Even that brief synopsis suggests there was a personal dimension to the film for Welles, who for years found it difficult to find funding for his projects. But the film is personal in other ways, and resembles other Welles movies in its themes and motifs, not least Citizen Kane itself. It begins by telling us that Hannaford died driving a car he’d bought for the young actor he’d ‘discovered’ and cast in his latest movie, before going on to show his final hours and investigate his personality – and secrets – through a dizzying range of perpectives, including those of his friends, colleagues, rumoured ex-lovers and the various professionals – most notably, perhaps, a Pauline Kael-esque film critic (Susan Strasberg) – constantly posing questions and observing him. A fractured study of a powerful, conflicted, sometimes destructive character, it’s about friendship and exploitation, loyalty and betrayal (particularly between men), and tortured feelings about parents. And there’s even a film-within-a-film (which was co-wtitten by and stars Oja Kodar, then Welles’ lover and muse); here, instead of a brief prologue à la Time on the March, it’s the footage Hannaford’s shot for his new movie, screened in several chunks to potential producers and admirers – a visually tricksy, verbally silent soft-core parable of who-knows-what that suggests both Hannaford’s questionable attitude towards women and his desperate efforts at creative renewal in a changing world.
Welles himself clearly had no problems with creative renewal (other than funding it). As with Kane, The Other Side of the Wind constitutes an attempt to find a fresh cinematic language: the multi-perspective, verité style deployed in all the scenes except for the film-within-a-film predates and anticipates his revolutionary approach to narrative in F for Fake a few years later. What Welles was doing here arguably goes further than anything attempted by the movie brats of the late 60s and early 70s, and is far more concise and meaningful than the kind of moody mystical whimsy which is brilliantly evoked by Hannaford’s overblown footage. (Welles himself said, ‘The movie within a movie is not a movie I ever would have made.’) The Other Side of the Wind, in other words, is yet another instance of Welles wanting to stay ahead of the game.
In doing something different, Welles was remaining true to himself; by constantly pushing himself through change, he remained the same. That much is evident not only in his innovative approach to film form but in his expertise with actors. The cast members of The Other Side of the Wind come from a range of different approaches to acting, yet the performances are generally superb and seamlessly interwoven. It’s great to see faces from earlier Welles films like Paul Stewart (Citizen Kane) and Mercedes McCambridge (Touch of Evil) mingling with younger talent, relative unknowns and amateurs like McBride, and there are especially fine performances from Bogdanovich, Strasberg, Lilli Palmer and former Welles associate Norman Foster. But the laurels surely go to Huston, whose playing of Hannaford is perhaps the most extraordinary performance of his career – even finer, I’d say, than his Noah Cross in Chinatown, not only because it involves considerably more screen time but because it is, in the end, more subtly shaded. As written and played, Hannaford – a mix, seemingly, of Hemingway, Huston himself and various Welles characters from Kane to Quinlan, Prince Hal to Mr Clay – may be monstrous in many ways, but he is never simply a monster. The portrait of Hannaford on the last day of his life on earth has real depth – and: real humanity, in all its messy complexity. He was, evidently, some kind of a man.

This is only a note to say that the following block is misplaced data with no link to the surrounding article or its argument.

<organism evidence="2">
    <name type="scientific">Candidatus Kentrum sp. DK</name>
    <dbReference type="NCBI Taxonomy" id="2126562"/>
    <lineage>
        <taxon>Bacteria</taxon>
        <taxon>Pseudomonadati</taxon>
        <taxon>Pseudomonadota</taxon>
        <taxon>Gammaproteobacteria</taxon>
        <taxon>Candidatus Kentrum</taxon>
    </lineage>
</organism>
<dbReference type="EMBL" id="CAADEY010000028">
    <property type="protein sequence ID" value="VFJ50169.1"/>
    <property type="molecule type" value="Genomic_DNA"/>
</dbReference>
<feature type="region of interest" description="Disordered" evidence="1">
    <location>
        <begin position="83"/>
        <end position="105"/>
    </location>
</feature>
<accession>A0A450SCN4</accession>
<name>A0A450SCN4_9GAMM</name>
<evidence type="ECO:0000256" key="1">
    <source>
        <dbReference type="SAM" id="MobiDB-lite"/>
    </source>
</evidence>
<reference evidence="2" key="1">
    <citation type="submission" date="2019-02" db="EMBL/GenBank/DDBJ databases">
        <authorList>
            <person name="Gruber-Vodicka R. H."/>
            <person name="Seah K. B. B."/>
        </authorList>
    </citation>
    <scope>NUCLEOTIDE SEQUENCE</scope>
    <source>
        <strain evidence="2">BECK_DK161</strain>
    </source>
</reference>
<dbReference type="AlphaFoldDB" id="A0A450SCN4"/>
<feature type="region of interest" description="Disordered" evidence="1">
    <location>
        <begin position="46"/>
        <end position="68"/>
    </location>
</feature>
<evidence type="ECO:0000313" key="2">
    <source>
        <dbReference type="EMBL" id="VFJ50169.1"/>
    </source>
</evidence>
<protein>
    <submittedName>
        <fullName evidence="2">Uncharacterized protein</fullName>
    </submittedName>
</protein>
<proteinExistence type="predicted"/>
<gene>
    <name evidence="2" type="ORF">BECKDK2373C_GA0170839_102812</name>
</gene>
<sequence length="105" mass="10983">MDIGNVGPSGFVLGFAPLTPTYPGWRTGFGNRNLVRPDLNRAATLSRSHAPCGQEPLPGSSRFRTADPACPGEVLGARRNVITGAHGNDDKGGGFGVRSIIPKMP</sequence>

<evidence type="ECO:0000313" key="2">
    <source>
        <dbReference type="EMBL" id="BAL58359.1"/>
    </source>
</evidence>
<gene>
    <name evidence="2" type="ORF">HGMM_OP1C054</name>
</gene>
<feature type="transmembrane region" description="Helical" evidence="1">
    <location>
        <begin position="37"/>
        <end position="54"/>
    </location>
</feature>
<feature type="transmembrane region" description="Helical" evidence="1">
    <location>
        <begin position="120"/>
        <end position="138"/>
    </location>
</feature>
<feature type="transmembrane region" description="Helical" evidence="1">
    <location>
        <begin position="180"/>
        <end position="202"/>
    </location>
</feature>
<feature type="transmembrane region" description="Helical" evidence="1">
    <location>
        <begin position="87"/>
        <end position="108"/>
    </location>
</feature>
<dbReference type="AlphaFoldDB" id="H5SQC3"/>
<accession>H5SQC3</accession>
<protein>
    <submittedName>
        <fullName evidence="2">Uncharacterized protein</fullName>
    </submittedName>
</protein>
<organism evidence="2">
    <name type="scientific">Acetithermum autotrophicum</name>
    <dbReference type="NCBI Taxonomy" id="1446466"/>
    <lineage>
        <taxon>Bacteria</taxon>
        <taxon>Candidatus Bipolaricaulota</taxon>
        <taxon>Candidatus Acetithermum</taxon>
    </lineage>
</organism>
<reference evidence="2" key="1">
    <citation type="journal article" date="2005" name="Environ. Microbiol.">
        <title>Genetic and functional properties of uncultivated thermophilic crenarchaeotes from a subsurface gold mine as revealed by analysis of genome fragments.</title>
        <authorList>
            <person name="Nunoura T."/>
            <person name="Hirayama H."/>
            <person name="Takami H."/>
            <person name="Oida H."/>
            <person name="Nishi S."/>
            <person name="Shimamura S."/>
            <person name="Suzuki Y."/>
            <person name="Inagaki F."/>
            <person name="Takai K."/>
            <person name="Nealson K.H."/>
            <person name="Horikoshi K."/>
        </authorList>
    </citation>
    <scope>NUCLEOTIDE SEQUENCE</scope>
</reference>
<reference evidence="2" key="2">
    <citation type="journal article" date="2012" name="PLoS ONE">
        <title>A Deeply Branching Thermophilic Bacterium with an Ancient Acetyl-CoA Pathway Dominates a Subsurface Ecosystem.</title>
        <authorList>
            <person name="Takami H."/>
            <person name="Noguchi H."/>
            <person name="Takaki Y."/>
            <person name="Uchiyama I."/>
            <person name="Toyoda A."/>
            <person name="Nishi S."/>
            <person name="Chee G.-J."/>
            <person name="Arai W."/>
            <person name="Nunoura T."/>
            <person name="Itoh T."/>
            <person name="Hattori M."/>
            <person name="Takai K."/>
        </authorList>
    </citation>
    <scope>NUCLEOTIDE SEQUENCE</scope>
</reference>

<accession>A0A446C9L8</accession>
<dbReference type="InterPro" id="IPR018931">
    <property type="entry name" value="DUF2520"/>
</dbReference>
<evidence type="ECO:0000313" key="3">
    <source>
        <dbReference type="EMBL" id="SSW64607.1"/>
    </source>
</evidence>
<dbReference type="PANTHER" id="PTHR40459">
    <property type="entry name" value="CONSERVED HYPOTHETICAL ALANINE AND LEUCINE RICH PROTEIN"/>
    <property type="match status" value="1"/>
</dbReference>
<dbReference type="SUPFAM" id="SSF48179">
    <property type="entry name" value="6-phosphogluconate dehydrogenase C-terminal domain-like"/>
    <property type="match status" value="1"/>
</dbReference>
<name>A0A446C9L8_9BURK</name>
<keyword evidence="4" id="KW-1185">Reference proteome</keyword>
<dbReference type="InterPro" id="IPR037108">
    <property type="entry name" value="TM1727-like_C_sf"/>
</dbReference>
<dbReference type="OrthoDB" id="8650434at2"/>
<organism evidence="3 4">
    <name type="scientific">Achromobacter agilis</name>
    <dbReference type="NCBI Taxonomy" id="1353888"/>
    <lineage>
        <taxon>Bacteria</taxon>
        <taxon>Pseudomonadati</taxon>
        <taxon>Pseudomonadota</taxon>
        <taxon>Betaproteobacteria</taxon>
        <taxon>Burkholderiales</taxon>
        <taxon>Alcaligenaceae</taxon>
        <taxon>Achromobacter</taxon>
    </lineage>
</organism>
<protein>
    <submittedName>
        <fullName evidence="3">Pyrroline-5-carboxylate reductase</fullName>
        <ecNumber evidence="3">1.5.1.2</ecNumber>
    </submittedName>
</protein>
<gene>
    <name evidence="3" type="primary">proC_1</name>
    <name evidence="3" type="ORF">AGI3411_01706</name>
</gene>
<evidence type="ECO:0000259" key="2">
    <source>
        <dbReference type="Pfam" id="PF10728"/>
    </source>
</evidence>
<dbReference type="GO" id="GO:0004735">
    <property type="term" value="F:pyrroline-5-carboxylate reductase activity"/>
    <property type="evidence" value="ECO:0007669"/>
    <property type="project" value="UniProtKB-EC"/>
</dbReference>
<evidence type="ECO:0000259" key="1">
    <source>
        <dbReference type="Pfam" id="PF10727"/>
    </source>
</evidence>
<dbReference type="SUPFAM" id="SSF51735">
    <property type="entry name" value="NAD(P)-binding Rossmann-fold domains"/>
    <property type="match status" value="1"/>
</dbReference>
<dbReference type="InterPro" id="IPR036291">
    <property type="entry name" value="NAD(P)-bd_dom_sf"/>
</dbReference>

The Other Side of the Wind plays at selected Curzon cinemas until Thursday 8 November. It can now also be seen on Netflix.
3 thoughts on “The Other Side of the Wind: at last it can be seen.”
Thank you for this. I noticed the movie the other day. Want to watch it now.
Well said Geoff, I see it very much the same way, although it seems to me that the “improvisational documentary fiction” Welles was after in the Hannaford scenes was achieved, more successfully and by other means, by Robert Altman.
Indeed. (As you know all too well, there are few if any who admire Altman’s work more than I.) But let’s at least admit that Welles was doing it before Altman!